Image by Adeboro Odunlami from Pixabay

Copernic Space Partners with Telos-based Kanda Weather to Provide Access to Live Weather Data for African Countries

Weather Balloon innovator Kanda Weather is developing an initiative with Copernic Space, a blockchain-powered platform that democratizes space assets, to enable access to live weather data for West African countries. Based on Telos, one of the most active blockchain platforms in the world according to Blocktivity, Kanda Weather is linking with Copernic Space to enable easier ways to acquire and access data that will help increase the efficiency of African farmers and serve as a tool to fight climate change and hunger. The initiative is designed to support not only the agricultural sector, but also insurers, governments, research institutions and more.

Widespread access to real-time satellite data is becoming one of the most useful methods of fighting droughts, fires, and other elements of climate change in Africa and across the world. Access to weather data and forecasting models through digital applications vastly facilitates the decision-making process in agriculture, and this new initiative will provide direct and democratized access to critical data and space assets.

Copernic Space and Kanda Weather will not only deliver African weather data for applications in the region itself, but are also building commercial offerings for U.S. hedge funds and insurance companies that focus on analyzing potential hurricane risks that originate near the African coast.

“From the beginning we’re looking to show how truly wide the applications and benefits are of such data when provided in an easily accessible manner. Kanda Weather shares our vision and our work together has shown that by applying new models and technologies such as blockchain we can unlock benefits for users around the world.”, said Grant Blaisdell, CEO of Copernic Space.

“It is great to work with Copernic Space to connect with hubs and technologists in Africa, so that we can teach students how to collect data and develop interfaces for our forecasts. We’ve seen a lot of excitement in space technology and climate monitoring, and it’s our mission to continue building low-cost solutions that can be applied anywhere in the world,” said Nicolas Lopez, lead engineer at Kanda.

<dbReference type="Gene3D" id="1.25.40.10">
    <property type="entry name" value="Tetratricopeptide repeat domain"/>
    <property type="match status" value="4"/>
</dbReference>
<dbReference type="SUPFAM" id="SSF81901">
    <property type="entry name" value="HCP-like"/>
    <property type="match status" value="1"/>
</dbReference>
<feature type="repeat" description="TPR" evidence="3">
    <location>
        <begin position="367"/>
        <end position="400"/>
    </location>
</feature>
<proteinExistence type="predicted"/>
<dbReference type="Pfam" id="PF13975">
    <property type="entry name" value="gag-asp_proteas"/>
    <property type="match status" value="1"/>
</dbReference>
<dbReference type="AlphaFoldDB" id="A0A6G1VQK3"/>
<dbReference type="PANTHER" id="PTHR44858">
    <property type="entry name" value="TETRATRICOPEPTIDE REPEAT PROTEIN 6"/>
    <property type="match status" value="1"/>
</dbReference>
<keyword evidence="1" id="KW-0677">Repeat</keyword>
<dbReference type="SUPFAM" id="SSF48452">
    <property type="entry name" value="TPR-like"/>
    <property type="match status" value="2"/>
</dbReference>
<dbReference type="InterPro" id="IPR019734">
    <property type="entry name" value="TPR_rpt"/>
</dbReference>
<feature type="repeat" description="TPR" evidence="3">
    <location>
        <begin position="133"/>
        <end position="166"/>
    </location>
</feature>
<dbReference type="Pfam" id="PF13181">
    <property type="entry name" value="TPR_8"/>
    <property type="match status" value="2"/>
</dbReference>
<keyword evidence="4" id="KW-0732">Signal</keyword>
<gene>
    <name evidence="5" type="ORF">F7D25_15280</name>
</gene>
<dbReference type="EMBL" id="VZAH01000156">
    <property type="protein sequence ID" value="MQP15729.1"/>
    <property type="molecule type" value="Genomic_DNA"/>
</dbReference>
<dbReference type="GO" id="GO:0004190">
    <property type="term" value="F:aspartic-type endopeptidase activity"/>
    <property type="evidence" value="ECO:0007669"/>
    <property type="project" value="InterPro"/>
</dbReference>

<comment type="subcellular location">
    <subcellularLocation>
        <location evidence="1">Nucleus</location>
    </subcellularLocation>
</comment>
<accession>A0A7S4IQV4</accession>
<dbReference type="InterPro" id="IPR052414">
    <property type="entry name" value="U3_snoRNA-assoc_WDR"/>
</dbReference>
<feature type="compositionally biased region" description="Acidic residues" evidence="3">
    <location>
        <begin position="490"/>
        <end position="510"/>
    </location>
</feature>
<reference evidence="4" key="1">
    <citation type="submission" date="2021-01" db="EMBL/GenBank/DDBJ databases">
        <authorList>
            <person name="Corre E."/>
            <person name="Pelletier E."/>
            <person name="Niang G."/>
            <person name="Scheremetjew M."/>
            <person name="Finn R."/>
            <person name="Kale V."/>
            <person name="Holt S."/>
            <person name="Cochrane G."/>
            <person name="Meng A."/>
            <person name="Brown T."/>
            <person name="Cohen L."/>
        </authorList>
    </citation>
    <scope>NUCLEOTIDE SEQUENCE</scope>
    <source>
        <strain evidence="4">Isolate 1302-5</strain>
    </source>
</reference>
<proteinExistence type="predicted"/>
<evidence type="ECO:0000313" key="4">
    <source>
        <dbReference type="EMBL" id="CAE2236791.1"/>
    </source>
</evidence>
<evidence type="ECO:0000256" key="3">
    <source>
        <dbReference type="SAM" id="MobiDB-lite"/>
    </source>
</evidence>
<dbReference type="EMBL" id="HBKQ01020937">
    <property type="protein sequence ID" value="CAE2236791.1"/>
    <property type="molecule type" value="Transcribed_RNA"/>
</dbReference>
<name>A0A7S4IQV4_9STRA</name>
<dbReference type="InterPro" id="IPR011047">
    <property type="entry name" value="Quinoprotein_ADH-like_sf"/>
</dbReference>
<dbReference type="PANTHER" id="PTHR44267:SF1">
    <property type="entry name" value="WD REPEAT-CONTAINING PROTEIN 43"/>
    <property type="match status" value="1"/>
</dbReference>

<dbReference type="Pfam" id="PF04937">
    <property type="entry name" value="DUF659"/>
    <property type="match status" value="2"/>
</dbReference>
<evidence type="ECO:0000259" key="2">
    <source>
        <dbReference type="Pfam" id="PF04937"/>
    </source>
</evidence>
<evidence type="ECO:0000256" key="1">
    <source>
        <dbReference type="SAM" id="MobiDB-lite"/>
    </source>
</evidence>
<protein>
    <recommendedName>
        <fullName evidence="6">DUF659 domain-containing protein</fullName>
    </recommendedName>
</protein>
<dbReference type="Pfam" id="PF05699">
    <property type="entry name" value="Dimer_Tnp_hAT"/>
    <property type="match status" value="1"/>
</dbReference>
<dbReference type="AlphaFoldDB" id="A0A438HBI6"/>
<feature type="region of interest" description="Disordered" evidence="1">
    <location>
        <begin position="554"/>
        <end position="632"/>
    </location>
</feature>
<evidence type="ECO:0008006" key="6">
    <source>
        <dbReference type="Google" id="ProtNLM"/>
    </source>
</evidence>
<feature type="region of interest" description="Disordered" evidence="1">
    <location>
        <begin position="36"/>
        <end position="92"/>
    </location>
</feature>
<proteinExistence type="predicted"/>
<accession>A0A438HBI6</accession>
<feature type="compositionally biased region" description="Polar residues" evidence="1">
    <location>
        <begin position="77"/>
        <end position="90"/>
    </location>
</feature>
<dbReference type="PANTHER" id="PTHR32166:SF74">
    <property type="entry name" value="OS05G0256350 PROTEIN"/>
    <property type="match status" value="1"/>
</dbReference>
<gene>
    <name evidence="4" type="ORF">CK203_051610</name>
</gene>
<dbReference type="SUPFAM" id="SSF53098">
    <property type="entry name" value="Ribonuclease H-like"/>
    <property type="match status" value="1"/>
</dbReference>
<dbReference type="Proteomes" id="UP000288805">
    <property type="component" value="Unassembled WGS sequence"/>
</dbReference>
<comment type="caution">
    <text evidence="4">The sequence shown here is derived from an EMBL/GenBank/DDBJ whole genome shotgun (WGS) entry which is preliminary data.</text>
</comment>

The Kanda Weather balloon project launched on Telos in November 2020, featuring high-altitude devices that collect and transmit information about atmospheric pressure, temperature, humidity, and wind speeds using a small sensor called a radiosonde. The sensors transmit weather data to the Telos blockchain in real-time, where it can be stored inexpensively as RAM. Telokanda then sends this data to first responders, alerting them of severe weather up to 12 hours in advance.

Without these critical alerts, local farmers have no time to prepare their crops or animals for oncoming storms or the dangerous volumes of runoff from the many deforested areas, and citizens often don’t have enough advanced warning to evacuate. Globally, these gaps in weather data hurt North and South America’s ability to track hurricanes, which often originate over West Africa. Data gaps also prevent climate researchers from tracking patterns in the region.

“We’re always excited at how innovative initiatives built on Telos can help create a better world, and there’s no better example of this than the Kanda Weather and Copernic Space partnership,” said Douglas Horn, chief architect of the Telos Blockchain. “The results of this initiative will undoubtedly save lives and help prevent billions of dollars in loss due to weather damage and loss of crops.  We’re proud to provide the technology that powers such important applications for the betterment of our planet.”